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Inspiring Conservation Leadership Among East African Youth

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Inspiring Conservation Leadership Among East African Youth

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Children from Ecole Primaire Saint Joseph recycling plastic and juice boxes to make upcycled Ankara box cases after watching Team Sayari episode on Oceans Vs. Plastics.

WildlifeDirect is rolling out the Nature Positive Kids Outreach Program that aims to inspire and catalyze behavioral change that will have a lasting impact on the conservation of species-rich landscapes and generate meaningful economic development opportunities for communities in East Africa. The program is an extension of the National Geographic’s Team Sayari educational entertainment Program which is funded by the U.S. Department of State, the U.S. Agency for International Development (USAID).

The program is targeting 10,000 children aged 7-12 years old in 200 schools in Kenya, Rwanda and Tanzania. The Nature Positive Kids Outreach Program is designed to educate and engage children and communities about the importance of protecting and conserving the natural environment. Through a series of outreach screening events, workshops, and nature based activities, the initiative aims to encourage a more sustainable and responsible approach to environmental stewardship.

A student from Kilifi County planting a tree at the Oceans Alive Foundation premises

Complementing the outreach is Team Sayari a 22 minutes 20-part television series being aired across Africa on National Geographic Wild and Disney Channel. It is a collaboration between the U.S. Department of State, the U.S. Agency for International Development (USAID), The Walt Disney Company Africa and WildlifeDirect. With a goal to inspire meaningful, impactful behavioural change in young viewers across the continent and create the next generation of environmental conservation leaders, Team Sayari now moves from the small screen and schools and communities in East Africa with the Nature Positive Kids Outreach Program.

Through the program, children are learning about the importance of conserving the environment that they live in and the critical role that they can play in protecting it. They are also learning about the wide range of career opportunities available in conservation, inspiring them to consider these paths and become conservation leaders themselves.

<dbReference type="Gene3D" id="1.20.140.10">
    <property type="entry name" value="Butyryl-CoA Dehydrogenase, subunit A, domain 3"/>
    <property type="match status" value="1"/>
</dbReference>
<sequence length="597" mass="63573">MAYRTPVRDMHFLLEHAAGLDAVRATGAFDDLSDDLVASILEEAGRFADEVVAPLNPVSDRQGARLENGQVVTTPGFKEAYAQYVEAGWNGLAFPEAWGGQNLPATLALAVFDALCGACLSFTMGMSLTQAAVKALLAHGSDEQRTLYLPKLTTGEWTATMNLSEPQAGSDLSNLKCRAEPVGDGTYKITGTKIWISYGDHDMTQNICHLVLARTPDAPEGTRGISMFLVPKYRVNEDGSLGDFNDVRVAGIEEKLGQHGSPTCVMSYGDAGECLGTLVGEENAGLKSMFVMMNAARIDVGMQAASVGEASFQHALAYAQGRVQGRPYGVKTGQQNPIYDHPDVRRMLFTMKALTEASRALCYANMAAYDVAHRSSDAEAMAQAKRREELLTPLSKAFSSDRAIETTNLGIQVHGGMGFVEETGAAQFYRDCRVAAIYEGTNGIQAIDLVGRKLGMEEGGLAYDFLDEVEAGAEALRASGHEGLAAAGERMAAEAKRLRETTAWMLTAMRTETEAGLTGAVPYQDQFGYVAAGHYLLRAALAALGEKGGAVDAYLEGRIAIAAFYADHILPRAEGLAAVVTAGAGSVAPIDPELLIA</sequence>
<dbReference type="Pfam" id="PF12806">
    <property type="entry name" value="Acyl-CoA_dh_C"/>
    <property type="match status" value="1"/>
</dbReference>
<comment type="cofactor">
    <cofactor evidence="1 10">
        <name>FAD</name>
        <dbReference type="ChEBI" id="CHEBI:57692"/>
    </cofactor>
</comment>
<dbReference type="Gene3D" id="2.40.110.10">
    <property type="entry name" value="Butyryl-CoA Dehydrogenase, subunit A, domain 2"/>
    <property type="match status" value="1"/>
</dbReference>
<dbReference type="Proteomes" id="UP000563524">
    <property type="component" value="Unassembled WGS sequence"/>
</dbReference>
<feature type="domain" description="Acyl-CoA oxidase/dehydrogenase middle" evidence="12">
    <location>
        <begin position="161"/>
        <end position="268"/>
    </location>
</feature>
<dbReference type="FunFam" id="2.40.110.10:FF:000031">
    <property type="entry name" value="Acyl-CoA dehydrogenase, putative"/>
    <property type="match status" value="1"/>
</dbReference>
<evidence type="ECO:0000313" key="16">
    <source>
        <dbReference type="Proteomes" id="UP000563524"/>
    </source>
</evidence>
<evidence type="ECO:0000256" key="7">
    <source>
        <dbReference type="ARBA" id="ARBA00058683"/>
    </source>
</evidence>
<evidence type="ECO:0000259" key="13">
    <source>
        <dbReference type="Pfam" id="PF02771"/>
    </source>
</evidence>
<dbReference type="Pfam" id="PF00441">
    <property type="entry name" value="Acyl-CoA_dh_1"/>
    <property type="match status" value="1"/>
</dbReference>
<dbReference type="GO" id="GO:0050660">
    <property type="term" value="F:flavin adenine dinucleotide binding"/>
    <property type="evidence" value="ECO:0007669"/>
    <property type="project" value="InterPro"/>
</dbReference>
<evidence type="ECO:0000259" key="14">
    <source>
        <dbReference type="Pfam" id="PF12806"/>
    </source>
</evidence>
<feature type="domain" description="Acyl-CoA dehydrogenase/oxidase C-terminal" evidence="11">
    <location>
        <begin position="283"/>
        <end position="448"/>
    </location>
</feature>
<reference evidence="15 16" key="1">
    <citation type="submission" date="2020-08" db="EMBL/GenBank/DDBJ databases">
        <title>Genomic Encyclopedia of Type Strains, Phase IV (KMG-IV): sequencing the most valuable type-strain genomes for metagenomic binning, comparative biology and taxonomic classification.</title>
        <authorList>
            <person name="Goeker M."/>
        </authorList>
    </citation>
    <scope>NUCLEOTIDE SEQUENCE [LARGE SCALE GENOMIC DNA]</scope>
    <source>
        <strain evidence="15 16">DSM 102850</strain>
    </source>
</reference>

Team Sayari’s impact has been significant, inspiring and educating viewers across East Africa and beyond. The show is airing on National Geographic Wild TV channel and is also being screened at 4 conservation hubs in Kenya, Rwanda, and Tanzania. WildlifeDirect has conducted 65 screenings of 14 episodes of Team Sayari reaching 3,822 children. The program’s mission is to foster a deep love and appreciation for nature in young people, encouraging them to become active participants in conservation efforts.

One of the unique features of Team Sayari is its focus on the people working to protect the natural world. The show follows a team of rangers, researchers, and conservationists as they work tirelessly to preserve Africa’s biodiversity. Through their stories, viewers are introduced to the challenges and triumphs of conservation work, gaining a greater appreciation for the efforts made to protect our planet’s precious resources.

Loiborsiret primary school students conducting a clean up of a stream that is the main source of water in Loiborsiret village in Tanzania.

The impact of the program has been significant, with many children inspired to take action after watching the show. Some have expressed a desire to visit the parks featured in the program, while others have started their conservation initiatives in their communities. Many have also shared what they have learned with their friends and families, raising awareness and spreading the message of conservation even further.

In Rwanda, one school has started recycling plastic and juice boxes making upcycled cases using Ankara after watching the episode on Oceans Vs. Plastic.

Teachers from Mathare Legacy in Kenya have noted increased awareness on conservation issues, they also noted that the school is cleaner and the children want to engage more in keeping their environment clean. After watching the episode on Animal Highways, children from a school in Kilifi County in Kenya have asked to be shown how to make bridges so that they can help the monkeys in their village. They have seen the monkeys trying to cross roads and thought this would be a good idea. Overall, this program has been a game-changer for nature-based programming in East Africa and beyond. The impact on young people, communities, policymakers, and the production industry is a testament to the power of engaging storytelling and the importance of conservation efforts. As the show continues to reach new audiences, it will undoubtedly inspire even more individuals to become active participants in protecting our planet’s precious resources.

WildlifeDirect extends our sincere heartfelt gratitude to the U.S. Department of State, State U.S. Agency for International Development (USAID), The Walt Disney Company and National Geographic without who this program would not have been made possible. We also want to thank our conservation partners; the African People and Wildlife, Oceans Alive Foundation and Prime Biodiversity Conservation who have been on the ground to ensure that schools across East Africa get the content and make a difference in their communities.

For more information, please reach out to:

Trish Sewe, Chief of Party Psewe@wildlifedirect.org  

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